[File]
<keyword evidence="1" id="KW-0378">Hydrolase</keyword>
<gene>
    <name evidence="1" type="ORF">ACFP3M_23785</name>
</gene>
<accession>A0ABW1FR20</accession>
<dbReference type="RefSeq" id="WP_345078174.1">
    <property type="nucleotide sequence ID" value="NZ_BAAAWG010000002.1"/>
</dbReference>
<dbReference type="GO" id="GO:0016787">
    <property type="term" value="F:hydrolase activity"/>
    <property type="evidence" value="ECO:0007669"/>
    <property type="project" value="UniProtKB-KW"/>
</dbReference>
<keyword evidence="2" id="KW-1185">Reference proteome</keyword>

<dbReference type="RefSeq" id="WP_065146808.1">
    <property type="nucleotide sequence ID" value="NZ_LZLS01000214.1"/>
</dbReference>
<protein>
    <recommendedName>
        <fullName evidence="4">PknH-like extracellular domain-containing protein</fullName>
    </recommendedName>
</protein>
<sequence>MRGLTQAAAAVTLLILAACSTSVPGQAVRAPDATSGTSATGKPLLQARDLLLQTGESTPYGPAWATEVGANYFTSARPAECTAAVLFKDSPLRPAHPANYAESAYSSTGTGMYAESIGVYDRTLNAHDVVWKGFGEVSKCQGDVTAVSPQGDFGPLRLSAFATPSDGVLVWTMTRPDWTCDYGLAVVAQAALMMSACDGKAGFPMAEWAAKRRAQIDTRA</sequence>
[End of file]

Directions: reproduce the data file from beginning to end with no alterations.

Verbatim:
<keyword evidence="1" id="KW-0378">Hydrolase</keyword>
<gene>
    <name evidence="1" type="ORF">ACFP3M_23785</name>
</gene>
<accession>A0ABW1FR20</accession>
<dbReference type="RefSeq" id="WP_345078174.1">
    <property type="nucleotide sequence ID" value="NZ_BAAAWG010000002.1"/>
</dbReference>
<dbReference type="GO" id="GO:0016787">
    <property type="term" value="F:hydrolase activity"/>
    <property type="evidence" value="ECO:0007669"/>
    <property type="project" value="UniProtKB-KW"/>
</dbReference>
<keyword evidence="2" id="KW-1185">Reference proteome</keyword>

<dbReference type="RefSeq" id="WP_065146808.1">
    <property type="nucleotide sequence ID" value="NZ_LZLS01000214.1"/>
</dbReference>
<protein>
    <recommendedName>
        <fullName evidence="4">PknH-like extracellular domain-containing protein</fullName>
    </recommendedName>
</protein>
<sequence>MRGLTQAAAAVTLLILAACSTSVPGQAVRAPDATSGTSATGKPLLQARDLLLQTGESTPYGPAWATEVGANYFTSARPAECTAAVLFKDSPLRPAHPANYAESAYSSTGTGMYAESIGVYDRTLNAHDVVWKGFGEVSKCQGDVTAVSPQGDFGPLRLSAFATPSDGVLVWTMTRPDWTCDYGLAVVAQAALMMSACDGKAGFPMAEWAAKRRAQIDTRA</sequence>